Every actor here turns in an amazing performance. Chau is wonderfully blunt and sweet at the same time and is grieving in her own way. Sink continues to impress with her range of emotions from anger to empathy in her dry, mean wit conversing with her dad. She's simply amazing. But it's Fraser's performance that is on another level completely. Brendan Fraser is not seen here. It's the full character of Charlie that's on-screen at all times. Fraser's physical performance and nuanced movements of somebody in this dire situation are unbelievably tremendous and his delivery of every line is spot on with the right amount of positivity and loss. It's a marvel to watch. The Whale is one of the best films of the year and will enhance every emotion in the human body.
Vital Disc Stats: The Blu-ray
The Whale swims its way to Blu-ray + Digital Code via A24 and Lionsgate. The one disc is housed inside a hard, blue plastic case with a cardboard sleeve. The artwork is the poster from the movie with Brendan's face on the covers. There is a yellow sticker advertising its Oscar nominations. There is an insert for a digital code inside.
The Whale comes with a great 1080p HD transfer that immediately sets the tone. The film's visuals are not meant to be bright or even made to live in a bubble-gum world of action and fantasy.
The color palette is rather muted and sour with a ton of low levels of green, browns, off-whites, and darker blues. The stellar spark of red in Sadie's hair is a welcome color addition that brings a sense of warmth to it. Black levels are inky without any crush in the dark hallway or the second bedroom where the lights don't work. The movie was shot in a 1.33:1 aspect ratio so the side black bars will be visible as if this were made for tube televisions.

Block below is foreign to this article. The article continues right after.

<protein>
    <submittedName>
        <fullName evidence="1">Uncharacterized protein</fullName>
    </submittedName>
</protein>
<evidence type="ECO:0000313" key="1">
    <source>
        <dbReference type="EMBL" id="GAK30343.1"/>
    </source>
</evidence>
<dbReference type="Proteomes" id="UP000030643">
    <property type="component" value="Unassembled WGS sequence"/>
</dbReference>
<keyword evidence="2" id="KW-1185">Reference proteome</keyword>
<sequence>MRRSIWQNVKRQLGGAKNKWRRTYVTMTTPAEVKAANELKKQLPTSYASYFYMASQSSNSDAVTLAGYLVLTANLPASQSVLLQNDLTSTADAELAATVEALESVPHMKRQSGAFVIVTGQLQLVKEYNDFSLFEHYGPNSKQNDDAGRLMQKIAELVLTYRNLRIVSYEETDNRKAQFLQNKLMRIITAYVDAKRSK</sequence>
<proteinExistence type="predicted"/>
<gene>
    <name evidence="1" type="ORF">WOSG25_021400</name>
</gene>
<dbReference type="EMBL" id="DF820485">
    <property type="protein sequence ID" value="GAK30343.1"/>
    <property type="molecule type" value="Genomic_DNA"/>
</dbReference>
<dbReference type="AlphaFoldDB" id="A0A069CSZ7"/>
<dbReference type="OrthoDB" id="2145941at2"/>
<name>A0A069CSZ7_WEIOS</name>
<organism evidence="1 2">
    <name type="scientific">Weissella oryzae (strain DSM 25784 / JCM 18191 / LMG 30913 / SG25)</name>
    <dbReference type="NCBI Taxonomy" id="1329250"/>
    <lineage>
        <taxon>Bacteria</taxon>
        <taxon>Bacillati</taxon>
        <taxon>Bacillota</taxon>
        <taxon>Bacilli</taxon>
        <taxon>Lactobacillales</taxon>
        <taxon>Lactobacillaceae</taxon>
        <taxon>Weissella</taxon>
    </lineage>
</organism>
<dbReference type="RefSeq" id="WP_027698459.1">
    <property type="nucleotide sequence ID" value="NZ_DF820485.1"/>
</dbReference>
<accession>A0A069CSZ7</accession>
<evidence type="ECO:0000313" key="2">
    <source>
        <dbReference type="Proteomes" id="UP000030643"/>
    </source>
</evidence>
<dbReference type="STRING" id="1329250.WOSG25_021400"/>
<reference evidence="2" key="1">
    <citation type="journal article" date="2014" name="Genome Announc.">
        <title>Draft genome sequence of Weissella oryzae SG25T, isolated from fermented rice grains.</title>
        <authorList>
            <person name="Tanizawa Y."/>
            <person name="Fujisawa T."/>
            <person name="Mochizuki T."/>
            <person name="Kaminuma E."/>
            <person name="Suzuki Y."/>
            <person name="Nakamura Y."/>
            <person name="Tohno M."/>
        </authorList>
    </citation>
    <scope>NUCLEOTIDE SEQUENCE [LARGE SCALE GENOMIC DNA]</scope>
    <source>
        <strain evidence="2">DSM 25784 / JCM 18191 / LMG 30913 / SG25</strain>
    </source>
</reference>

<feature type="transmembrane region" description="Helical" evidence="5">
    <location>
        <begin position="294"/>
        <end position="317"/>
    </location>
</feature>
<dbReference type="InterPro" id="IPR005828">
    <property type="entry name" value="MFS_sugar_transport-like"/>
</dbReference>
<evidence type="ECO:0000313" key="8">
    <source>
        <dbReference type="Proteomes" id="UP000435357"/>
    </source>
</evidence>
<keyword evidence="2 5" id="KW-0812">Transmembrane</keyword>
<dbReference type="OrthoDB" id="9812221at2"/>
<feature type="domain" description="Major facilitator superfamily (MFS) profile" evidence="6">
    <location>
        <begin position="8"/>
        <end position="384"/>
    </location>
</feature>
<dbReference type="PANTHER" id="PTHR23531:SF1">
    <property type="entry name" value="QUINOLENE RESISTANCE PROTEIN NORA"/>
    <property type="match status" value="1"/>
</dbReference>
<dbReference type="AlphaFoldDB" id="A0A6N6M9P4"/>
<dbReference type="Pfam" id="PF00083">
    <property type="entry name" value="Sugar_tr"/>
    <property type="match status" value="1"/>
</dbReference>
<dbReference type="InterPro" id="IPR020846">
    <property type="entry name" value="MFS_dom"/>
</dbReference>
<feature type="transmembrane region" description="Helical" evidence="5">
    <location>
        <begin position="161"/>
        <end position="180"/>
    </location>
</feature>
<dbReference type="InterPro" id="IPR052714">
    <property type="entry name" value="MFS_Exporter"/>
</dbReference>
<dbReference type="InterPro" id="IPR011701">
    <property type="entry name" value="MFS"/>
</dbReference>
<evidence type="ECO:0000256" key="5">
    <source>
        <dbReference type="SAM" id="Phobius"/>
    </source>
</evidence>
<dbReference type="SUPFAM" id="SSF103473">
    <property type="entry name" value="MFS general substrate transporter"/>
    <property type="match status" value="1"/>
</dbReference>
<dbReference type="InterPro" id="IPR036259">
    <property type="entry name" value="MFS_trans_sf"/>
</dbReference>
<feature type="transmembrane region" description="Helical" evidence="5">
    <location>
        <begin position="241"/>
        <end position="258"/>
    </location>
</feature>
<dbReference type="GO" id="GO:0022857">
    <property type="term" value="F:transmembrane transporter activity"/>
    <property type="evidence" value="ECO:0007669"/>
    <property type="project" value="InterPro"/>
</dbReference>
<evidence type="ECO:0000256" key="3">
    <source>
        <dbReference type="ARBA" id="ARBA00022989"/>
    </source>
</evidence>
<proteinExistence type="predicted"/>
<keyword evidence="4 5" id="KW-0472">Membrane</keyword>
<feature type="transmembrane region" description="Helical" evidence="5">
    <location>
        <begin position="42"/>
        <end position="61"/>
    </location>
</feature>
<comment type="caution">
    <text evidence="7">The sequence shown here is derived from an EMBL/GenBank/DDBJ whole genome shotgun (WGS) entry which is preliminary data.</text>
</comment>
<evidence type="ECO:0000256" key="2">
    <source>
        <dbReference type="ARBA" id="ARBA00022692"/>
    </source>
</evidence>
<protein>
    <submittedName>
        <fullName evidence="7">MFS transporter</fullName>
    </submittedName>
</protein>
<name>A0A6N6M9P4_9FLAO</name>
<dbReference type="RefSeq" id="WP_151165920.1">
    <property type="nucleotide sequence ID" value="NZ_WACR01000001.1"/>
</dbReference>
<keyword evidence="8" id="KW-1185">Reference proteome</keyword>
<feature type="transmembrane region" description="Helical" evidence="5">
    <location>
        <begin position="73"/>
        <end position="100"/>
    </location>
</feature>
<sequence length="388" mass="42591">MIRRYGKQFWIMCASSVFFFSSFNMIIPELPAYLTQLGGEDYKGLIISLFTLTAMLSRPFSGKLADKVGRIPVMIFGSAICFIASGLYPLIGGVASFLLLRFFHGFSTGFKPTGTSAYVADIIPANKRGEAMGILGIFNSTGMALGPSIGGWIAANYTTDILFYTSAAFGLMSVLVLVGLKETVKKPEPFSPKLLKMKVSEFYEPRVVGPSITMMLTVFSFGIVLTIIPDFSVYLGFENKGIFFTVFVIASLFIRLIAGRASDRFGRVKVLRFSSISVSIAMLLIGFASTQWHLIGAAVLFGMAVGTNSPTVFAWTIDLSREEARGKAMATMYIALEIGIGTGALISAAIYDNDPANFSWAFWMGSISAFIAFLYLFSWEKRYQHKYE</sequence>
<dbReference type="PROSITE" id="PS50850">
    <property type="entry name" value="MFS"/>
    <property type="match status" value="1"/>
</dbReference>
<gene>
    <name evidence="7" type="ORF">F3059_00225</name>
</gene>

The detail looks stunning, even with the dark color spectrum on display. The individual hairs and beads of sweat are distinguishable on Brendan's face. The back hairs and folds of fat look wonderful. The grime and textures on the couch, his clothing, and leather-bound books are fantastic as well. The skin tones are natural as well. This is not a flashy film, visually speaking, but within its own universe, it looks wonderful. There are no major video issues.
This release comes with an amazing DTS-HD MA 5.1 audio mix that almost plays a character in the film. The sound effects of Charlie eating pizza, crispy fried chicken, grape jelly, and crunchy chips are all natural and enhanced to sting the senses. Other sound effects of a wheelchair rolling around, birds chirping, and pages turning sound fantastic. The low end of the bass comes in when Charlie walks around and falls down in his couch cushions.
The impressive score always adds to the tension and sadness of each character's emotions with some wonderful bass notes that gives a nice rumble to the soundscape. Ambient noises in the surround speakers bring to life the rain, thunder, and Charlie's movements around the house. The dialogue is crisp, clear, and easy to follow. There are no audio problems to speak of.
There are only two bonus features totaling about 33 minutes of time. The guess is that there will be another big release down the road and the studios are saving or making new extras for that release. But these two segments are worth watching.
The Whale is just hands down one of the best films to watch that takes everyone on an emotional journey full of empathy and confronting past mistakes in a loving way. Brendan Fraser is just dynamite as is everyone else in the movie. The 1080p HD transfer looks very good and the DTS-HD 5.1 audio mix sounds wonderful. The two bouns features are worth watching. This is Highly Recommended.